The idea of being “haunted” appears often in accounts of the experience of health-care professionals and trainees who suffer from unresolved sorrow or regret about past clinical events, in particular the deaths of patients. The trope of haunting draws a direct line between past professional trauma and the dread of future failure, a connection embodied as a spectral patient who revisits the physician with doubt, anxiety, and exhaustion. This article suggests that the sense of being haunted may be a useful index for the unresolved effects of two omnipresent and underappre-ciated components of clinical practice: emotion and uncertainty. By connecting the aspects of feeling and (not) knowing that lead to physician suffering—in trauma that is inextricably both emotional and epistemological—a sustaining sense of meaning might be generated. Doctors’ work is, in several senses, weird, and medicine might benefit from paying closer attention to the etiologies and manifestations of its ghosts.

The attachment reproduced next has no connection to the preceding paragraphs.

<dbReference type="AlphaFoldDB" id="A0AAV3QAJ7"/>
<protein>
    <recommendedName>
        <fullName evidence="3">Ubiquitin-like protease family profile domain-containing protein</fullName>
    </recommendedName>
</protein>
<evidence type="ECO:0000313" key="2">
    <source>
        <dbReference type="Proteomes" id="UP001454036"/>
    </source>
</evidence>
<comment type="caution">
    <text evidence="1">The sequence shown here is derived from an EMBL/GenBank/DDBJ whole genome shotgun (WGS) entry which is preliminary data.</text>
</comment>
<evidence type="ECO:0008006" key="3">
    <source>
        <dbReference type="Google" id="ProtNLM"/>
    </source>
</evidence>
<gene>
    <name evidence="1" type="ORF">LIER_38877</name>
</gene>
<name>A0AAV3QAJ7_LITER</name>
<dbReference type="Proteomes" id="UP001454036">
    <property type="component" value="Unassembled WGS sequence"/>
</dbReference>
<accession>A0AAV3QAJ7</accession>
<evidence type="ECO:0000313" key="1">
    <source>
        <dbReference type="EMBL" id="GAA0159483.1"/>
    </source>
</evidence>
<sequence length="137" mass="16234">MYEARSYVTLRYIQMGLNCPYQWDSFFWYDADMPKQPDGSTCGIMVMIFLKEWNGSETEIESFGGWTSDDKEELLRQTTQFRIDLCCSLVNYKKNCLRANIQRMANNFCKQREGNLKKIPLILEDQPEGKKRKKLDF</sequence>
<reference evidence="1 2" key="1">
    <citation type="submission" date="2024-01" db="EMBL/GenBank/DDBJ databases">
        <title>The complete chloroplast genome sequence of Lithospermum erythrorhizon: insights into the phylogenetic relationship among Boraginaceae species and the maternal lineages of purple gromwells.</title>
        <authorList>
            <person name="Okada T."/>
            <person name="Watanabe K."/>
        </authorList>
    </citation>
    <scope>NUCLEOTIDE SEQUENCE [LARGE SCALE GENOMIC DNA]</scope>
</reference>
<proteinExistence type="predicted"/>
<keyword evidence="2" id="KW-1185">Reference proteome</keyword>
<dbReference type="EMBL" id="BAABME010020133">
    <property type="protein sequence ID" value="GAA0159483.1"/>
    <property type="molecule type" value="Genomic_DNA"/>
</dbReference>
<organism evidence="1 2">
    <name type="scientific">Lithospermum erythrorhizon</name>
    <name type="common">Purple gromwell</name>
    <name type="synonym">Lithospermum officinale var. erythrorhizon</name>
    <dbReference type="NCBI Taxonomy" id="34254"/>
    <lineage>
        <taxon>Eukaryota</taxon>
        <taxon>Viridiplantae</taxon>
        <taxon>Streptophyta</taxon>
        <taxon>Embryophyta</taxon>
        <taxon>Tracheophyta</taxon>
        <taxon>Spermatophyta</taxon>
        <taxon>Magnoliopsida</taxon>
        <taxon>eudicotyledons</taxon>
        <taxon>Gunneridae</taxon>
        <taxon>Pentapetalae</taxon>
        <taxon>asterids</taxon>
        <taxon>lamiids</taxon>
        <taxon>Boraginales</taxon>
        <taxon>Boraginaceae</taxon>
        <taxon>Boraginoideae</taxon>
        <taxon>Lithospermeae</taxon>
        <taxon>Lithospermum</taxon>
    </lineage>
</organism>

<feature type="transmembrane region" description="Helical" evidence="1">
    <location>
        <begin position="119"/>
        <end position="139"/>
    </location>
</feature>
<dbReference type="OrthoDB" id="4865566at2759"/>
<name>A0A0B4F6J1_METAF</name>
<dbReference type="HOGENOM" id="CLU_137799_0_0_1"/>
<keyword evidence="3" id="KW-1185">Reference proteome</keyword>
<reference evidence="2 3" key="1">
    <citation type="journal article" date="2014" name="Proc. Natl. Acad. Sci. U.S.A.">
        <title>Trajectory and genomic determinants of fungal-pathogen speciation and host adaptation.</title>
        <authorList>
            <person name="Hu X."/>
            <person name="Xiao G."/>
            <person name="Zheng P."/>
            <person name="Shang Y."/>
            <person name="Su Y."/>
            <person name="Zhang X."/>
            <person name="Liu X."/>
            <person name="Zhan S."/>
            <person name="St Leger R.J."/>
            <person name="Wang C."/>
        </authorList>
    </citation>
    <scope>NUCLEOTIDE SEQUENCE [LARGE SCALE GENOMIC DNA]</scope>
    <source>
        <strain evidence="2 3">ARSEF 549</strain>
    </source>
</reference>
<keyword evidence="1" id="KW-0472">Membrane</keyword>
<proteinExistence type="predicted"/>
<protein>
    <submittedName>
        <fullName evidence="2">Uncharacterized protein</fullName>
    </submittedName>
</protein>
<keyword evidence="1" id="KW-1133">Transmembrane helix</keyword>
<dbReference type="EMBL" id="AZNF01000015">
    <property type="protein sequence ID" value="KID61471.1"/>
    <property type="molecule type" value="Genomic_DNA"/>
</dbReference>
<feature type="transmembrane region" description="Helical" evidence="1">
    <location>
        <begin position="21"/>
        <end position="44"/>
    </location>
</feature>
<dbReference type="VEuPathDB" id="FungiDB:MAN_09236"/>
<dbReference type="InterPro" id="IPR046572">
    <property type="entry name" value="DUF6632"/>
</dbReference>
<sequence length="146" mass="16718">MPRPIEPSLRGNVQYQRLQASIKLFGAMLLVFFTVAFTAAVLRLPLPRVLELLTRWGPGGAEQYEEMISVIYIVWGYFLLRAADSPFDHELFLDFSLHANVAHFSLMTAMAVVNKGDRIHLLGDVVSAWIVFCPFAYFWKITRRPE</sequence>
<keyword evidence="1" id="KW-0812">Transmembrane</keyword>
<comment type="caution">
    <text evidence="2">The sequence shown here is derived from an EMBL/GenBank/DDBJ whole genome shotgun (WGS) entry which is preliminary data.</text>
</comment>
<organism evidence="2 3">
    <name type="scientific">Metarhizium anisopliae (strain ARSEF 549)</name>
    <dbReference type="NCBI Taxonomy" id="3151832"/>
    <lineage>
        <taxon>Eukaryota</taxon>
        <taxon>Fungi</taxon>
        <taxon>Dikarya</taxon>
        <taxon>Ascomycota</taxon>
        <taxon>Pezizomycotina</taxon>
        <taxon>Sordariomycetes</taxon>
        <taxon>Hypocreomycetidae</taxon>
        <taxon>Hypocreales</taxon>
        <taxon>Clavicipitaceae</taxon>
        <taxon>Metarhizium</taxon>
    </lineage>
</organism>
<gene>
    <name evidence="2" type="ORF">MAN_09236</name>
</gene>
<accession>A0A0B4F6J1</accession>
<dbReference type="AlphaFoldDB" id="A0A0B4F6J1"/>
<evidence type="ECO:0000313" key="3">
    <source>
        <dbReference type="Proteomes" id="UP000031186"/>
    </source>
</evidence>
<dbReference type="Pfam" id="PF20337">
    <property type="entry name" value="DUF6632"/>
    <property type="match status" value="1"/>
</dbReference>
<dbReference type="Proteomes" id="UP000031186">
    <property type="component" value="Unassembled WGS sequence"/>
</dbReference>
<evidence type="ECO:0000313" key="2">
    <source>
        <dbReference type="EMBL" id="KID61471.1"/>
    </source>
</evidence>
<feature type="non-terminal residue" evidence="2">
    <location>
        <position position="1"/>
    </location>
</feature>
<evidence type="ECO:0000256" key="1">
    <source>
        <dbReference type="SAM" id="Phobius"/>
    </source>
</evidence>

ASJC Scopus subject areas
- Issues, ethics and legal aspects
- Health Policy
- History and Philosophy of Science